In the Report transmitted in 1656 from the Jesuit mission among the Iroquois, that celebrated people are thus noticed.
“ Among many faults caused by their blindness and barbarous education, we meet with virtues enough to cause shame among the most of Christians. Hospitals for the poor would be useless among them, because there are no beggars; for those who have, are so liberal to those who are in want, that every thing is
Histoire de la Nouvelle France, par Marc Lescarbot, Avocat en Parlement, liv. i. chap. 1. Paris, 1618.
almost enjoyed in common; the whole village must be in complete distress before any individual is left in necessity.”*
“ When they talk in France of the Iroquois,” writes La Potherie, who resided in Canada about the end of the seventeenth century, “ they suppose them to be barbarians always thirsting for human blood. This is a great error. The character which I have to give of that nation is very different from what these prejudices assign to it. The Iroquois are the proudest and most formidable people in North America, and, at the same time, the most politic and sagacious. This is evident from the important affairs which they conduct with the French, the English, and almost all the people of that vast continent.”+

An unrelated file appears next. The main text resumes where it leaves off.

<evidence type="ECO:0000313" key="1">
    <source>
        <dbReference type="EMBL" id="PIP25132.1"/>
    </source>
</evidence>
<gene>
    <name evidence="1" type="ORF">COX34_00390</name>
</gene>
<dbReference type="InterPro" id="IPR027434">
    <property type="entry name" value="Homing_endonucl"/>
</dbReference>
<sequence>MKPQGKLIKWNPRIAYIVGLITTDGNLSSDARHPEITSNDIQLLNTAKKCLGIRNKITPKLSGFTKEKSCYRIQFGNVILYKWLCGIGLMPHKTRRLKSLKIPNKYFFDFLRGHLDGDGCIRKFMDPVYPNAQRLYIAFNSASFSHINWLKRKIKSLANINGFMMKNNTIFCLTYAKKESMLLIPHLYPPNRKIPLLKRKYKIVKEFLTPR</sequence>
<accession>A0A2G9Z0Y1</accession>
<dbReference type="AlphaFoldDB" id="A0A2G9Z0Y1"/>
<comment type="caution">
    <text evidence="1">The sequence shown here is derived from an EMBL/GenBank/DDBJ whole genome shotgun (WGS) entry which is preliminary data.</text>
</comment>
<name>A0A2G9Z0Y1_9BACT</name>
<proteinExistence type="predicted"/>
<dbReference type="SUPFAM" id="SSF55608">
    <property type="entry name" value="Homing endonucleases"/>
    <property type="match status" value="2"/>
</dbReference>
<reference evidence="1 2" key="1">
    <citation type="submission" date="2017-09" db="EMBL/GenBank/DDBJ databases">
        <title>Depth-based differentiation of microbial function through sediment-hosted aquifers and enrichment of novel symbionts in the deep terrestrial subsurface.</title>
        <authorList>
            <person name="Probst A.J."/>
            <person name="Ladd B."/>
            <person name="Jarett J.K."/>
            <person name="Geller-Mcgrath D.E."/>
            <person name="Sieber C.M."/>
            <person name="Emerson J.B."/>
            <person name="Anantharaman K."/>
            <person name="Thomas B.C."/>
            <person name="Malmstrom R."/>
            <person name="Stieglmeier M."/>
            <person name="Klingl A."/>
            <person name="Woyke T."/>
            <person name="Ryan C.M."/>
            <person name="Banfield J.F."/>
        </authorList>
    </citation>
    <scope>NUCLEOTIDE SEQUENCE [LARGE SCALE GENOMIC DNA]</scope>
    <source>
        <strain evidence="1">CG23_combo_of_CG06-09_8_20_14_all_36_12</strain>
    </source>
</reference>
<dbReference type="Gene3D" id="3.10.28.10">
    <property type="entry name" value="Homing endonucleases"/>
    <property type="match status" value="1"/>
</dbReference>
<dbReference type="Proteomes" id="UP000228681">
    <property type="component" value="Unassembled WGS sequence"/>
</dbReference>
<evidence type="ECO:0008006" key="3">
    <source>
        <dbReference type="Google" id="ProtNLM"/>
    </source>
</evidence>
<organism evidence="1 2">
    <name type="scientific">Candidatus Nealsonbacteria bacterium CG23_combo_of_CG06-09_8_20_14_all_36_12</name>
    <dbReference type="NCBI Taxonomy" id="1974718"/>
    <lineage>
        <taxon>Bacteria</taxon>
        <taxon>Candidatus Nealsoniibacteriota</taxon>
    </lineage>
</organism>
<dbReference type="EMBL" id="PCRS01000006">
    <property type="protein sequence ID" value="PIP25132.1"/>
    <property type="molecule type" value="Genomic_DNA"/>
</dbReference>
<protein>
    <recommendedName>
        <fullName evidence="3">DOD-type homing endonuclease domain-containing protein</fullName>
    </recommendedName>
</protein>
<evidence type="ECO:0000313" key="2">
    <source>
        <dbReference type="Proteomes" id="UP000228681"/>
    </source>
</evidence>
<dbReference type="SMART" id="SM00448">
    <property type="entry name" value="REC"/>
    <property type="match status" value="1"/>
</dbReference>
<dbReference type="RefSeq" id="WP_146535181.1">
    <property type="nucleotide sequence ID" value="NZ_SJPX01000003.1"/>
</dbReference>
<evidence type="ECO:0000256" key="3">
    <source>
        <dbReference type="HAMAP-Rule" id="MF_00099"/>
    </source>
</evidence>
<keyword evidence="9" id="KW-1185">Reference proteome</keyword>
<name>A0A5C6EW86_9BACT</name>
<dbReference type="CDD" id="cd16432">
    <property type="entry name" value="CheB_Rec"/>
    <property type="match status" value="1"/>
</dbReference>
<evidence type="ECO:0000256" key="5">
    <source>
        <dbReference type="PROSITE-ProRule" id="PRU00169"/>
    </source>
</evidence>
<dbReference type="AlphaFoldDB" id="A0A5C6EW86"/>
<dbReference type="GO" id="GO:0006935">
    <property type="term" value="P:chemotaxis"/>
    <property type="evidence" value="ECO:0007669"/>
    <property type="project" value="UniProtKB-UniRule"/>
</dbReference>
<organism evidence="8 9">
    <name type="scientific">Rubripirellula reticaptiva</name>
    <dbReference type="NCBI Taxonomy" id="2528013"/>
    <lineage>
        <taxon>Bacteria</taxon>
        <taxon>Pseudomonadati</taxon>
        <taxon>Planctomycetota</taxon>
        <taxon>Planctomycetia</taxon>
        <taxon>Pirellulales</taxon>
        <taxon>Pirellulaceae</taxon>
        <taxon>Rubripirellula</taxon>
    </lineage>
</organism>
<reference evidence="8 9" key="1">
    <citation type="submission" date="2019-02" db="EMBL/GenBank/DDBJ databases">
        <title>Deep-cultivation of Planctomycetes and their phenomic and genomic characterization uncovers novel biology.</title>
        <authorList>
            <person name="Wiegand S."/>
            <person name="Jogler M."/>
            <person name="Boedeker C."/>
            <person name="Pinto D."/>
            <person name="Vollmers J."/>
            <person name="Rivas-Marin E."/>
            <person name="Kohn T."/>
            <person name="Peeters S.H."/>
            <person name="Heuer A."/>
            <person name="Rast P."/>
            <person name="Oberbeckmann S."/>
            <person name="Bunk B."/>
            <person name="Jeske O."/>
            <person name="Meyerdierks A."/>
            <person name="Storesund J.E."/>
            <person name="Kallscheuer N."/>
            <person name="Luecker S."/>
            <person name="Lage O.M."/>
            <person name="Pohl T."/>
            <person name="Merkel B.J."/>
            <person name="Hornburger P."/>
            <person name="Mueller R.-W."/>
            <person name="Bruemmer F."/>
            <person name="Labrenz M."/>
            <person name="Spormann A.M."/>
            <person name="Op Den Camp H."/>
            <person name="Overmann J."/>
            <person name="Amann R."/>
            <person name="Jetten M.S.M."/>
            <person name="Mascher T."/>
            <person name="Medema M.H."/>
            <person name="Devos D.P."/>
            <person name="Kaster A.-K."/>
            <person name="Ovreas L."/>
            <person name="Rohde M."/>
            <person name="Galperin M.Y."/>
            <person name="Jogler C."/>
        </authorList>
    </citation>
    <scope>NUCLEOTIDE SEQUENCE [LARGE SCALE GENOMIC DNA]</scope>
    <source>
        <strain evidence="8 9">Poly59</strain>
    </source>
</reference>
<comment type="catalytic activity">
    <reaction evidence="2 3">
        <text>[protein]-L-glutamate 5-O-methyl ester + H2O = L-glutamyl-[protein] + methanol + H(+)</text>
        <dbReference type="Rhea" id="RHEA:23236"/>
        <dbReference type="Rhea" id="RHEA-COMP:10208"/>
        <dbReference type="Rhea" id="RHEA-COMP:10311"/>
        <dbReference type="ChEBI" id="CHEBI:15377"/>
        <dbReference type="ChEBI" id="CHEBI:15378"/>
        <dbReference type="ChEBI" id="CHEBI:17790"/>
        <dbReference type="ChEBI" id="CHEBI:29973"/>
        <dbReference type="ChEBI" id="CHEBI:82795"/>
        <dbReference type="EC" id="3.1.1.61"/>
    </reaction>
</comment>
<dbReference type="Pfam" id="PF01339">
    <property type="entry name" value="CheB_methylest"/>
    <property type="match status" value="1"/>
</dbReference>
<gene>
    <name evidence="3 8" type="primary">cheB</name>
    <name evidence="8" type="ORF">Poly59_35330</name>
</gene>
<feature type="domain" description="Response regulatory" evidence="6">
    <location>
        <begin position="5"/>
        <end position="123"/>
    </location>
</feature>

The Indian confederacy, generally called the Iroquois, or Five Nations, is supposed to have existed from times of very remote antiquity. It was composed of the Mohawks, Oneydas, Cayugas, Onondagas, and Senecas.
These were joined, about the beginning of the last century, by the Tuscaroras; but the confederacy still continued to be known by the name of the Five, although sometimes of the Six Nations. Loskiel, in his History of the Missions among the Indians, notices
• Relation de la Nouvelle France, 1656-57, chap. 12.
+ La Potherie, Histoire de l'Amérique Septentrionale, vol. üi. Preface.
the political constitution of this singular people, as described by one of the Moravian missionaries about the middle of the last century. He states that it resembled a republic, each of the six nations being independent of the other, or, as they expressed it, having their own fire, round which their chiefs and elders assembled to deliberate on the affairs of their nation. They had also at Onondago a large common fire, to which the great council of the confederacy resorted. None in general were admitted into the council house but the representatives of the nations. All public business between the Iroquois and any other tribe, was brought before the great fire in Onondaga; at the same time they had agents among other nations to watch over their interests.
The writers of later times give similar accounts of the Indians among whom they resided. Heckewelder, the celebrated Moravian missionary, who lived upwards of thirty years among them, makes the following observations. My long residence among these nations, in the constant habit of unrestrained familiarity, has enabled me to know them well, and made me intimately acquainted
* Loskiel's History of the Missions among the Indians, &c., part i. chap. 2. An interesting and ample account of the Iroquois Confederacy is to be found in Governor Clinton's Discourse, delivered before the New York Historical Society at their Anniversary Meeting in 1811. New York, 1812.